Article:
Raymond has had a few blogs about privacy policies lately. It has motivated me to write a little bit about a bad experience I am currently having through no fault of my own, although unlike Raymond I don’t feel comfortable naming the particular company. After reading how negative this entry is, you’ll understand why! Just consider this a general warning for how bad some of the web sites are out there, and always think twice (actually, even thinking once would be good enough) before typing your name and address into a web form.
A few weeks ago, I received an email from a friend saying “Go to this web site and we’ll both get free stuff.”
“Yeah right,” I say to myself, “TNSTAAFL.”
So I cruise on over to the site anyway, just to see what kind of a scam they’re trying to pull, and I go to the place that is supposed to tell me how my friend and I can get “fee stuff.” Simple, the site says. It’s a basic 3-step process:
- Sign up
- Tell friends
- Get free “stuff”
It also claims “No hidden costs!” which is in direct violation of the TNSTAAFL theorem. Hmmm, let’s dig a little deeper, shall we…
First of all, unlike your average web site, “signing up” involves giving them your full name, postal address, and date of birth. (Remember they already know my e-mail address because my oh-so-helpful friend gave it to them). And of course you can’t lie about your postal address, firstly because that would be dishonest and be grounds for them terminating your account, but perhaps more importantly (at least from their perspective) that’s where they’ll ship the free stuff too, so it makes no sense to lie.
OK, let’s assume I’m crazy enough to give them this information (obviously I’m not, for reasons we’ll get to in a moment). Step two, “tell friends,” is a gross mischaracterisation of what has to happen next. What step two really involves (per their helpful FAQ) is you convincing five other friends to sign up. You don’t just have to enter five email addresses into the system – oh no – you actually have to get five warm bodies to go to the site and “sign up” themselves (see comments on step one, above). And of course, to be on the safe side, you’re going to put in more than five addresses, just in case some of your friends (like me!) are too smart to sign up, aren’t you?
Hello! Can you spell “Pyramid Scheme”?
Now let’s assume for the moment that you only convince four people to sign up. Oh, sorry about that. No free stuff for you! But they do have your PII (personally identifiable information — name and address) and that of four of your friends. And let’s say that each of those friends got three people to sign up. That now makes 1 + 4 + 3 + 3 + 3 + 3 = 17 fresh names and addresses, for zero outlay on behalf of the web site. What a great business model! Maybe you should enter in some more names to increase your chances of getting people to sign up?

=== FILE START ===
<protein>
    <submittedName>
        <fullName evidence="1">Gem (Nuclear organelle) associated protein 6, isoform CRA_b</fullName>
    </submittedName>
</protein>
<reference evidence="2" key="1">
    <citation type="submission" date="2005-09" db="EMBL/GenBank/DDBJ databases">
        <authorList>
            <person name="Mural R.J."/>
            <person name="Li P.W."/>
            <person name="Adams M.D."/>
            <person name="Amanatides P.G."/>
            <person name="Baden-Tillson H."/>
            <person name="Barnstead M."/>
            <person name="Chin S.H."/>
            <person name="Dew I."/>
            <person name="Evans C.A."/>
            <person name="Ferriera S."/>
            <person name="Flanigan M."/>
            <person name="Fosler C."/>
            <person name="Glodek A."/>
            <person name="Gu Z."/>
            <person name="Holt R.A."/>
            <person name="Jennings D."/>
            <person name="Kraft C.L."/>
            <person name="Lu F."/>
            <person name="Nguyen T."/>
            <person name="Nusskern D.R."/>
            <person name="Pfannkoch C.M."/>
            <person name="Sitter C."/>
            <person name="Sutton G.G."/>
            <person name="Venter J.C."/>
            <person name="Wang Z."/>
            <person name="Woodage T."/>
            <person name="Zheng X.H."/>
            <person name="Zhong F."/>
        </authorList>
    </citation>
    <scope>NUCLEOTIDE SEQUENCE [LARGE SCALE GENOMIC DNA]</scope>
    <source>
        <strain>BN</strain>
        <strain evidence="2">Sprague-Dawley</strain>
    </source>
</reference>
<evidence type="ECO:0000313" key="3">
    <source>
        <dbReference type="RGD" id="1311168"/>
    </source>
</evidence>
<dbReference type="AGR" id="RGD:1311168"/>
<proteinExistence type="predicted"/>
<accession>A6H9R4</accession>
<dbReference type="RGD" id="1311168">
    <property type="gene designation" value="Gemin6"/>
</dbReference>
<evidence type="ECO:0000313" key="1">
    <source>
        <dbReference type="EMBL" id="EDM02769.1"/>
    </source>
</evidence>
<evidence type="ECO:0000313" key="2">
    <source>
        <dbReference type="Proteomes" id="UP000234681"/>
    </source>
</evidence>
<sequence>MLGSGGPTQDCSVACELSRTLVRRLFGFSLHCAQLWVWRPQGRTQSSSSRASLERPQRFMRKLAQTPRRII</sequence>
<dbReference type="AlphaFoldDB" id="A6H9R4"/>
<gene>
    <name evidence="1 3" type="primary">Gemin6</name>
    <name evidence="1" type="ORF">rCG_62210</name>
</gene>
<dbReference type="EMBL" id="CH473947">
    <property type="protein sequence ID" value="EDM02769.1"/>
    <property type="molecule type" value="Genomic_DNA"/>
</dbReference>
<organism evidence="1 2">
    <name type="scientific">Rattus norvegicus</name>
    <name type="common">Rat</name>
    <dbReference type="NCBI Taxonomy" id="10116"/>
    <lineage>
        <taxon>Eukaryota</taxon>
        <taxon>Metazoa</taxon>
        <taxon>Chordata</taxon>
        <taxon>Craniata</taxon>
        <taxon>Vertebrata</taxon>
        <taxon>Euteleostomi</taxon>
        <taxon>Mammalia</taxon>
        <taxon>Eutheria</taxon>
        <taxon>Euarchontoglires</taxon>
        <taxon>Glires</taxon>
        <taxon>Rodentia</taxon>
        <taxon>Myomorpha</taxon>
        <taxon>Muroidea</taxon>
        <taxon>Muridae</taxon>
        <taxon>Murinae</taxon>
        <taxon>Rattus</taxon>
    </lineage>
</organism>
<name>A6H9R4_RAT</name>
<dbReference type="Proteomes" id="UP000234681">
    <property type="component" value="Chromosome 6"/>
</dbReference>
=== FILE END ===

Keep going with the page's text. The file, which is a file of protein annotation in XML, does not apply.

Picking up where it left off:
OK, so let’s be optimistic and assume you got five “friends” (they won’t be your friends much longer!!) to sign up. Let’s move to step three, “get free stuff.”
You’re missing the crucial (and conveniently “forgotten”-to-be-mentioned) step 2.5 – “Buy something from our advertising partners.” Yes, that’s right! Not only do yo have to scam five of your friends, but you have to purchase something from this web site’s “advertising partners” in order to qualify for the “free stuff.” Free isn’t looking so good any more, now is it?
OK, OK, we’ll pretend that you actually like one of these offers and are willing to shell out the cash on it to get your “free stuff” — what next? Well, sure, they’ll ship you you’re free stuff. BUT, it’s only a voucher for the free stuff, it will take 6 to 8 weeks to get there, and it’s only valid for one month. (One can only hope that the one-month time bomb starts ticking after that two-month delivery delay, but looking at the rest of the site I wouldn’t put it past them…). Obviously I never got this far into the process, so who knows what other loopholes and dastardly schemes await you when you try to take advantage of one of their “special offers” — I can only imagine the horror.
So far, so… good? Maybe, I guess, if you really wanted that free stuff, didn’t care about giving away your PII and that of your friends, and were going to purchase something from the advertising partners anyway. By the way, did I mention that the “free stuff” has a retail value of less than ten dollars? That’s right, it’s not even very good free stuff! (And you know that if the retail value is less than ten dollars, then the cost of buying vouchers at a wholesale discount is likely to be considerably less than ten dollars).
We will rent or sell your PII (name, postal address, e-mail address, survey results, etc.) to any third party.
At least they don’t mince their words! Gotta give them credit for being honest, I guess. They also have the usual stuff about tracking your progress around the site to provide targeted ads, but I am actually in favour of this — if you’re going to bombard me with ads anyway, at least make them ones I might be interested in.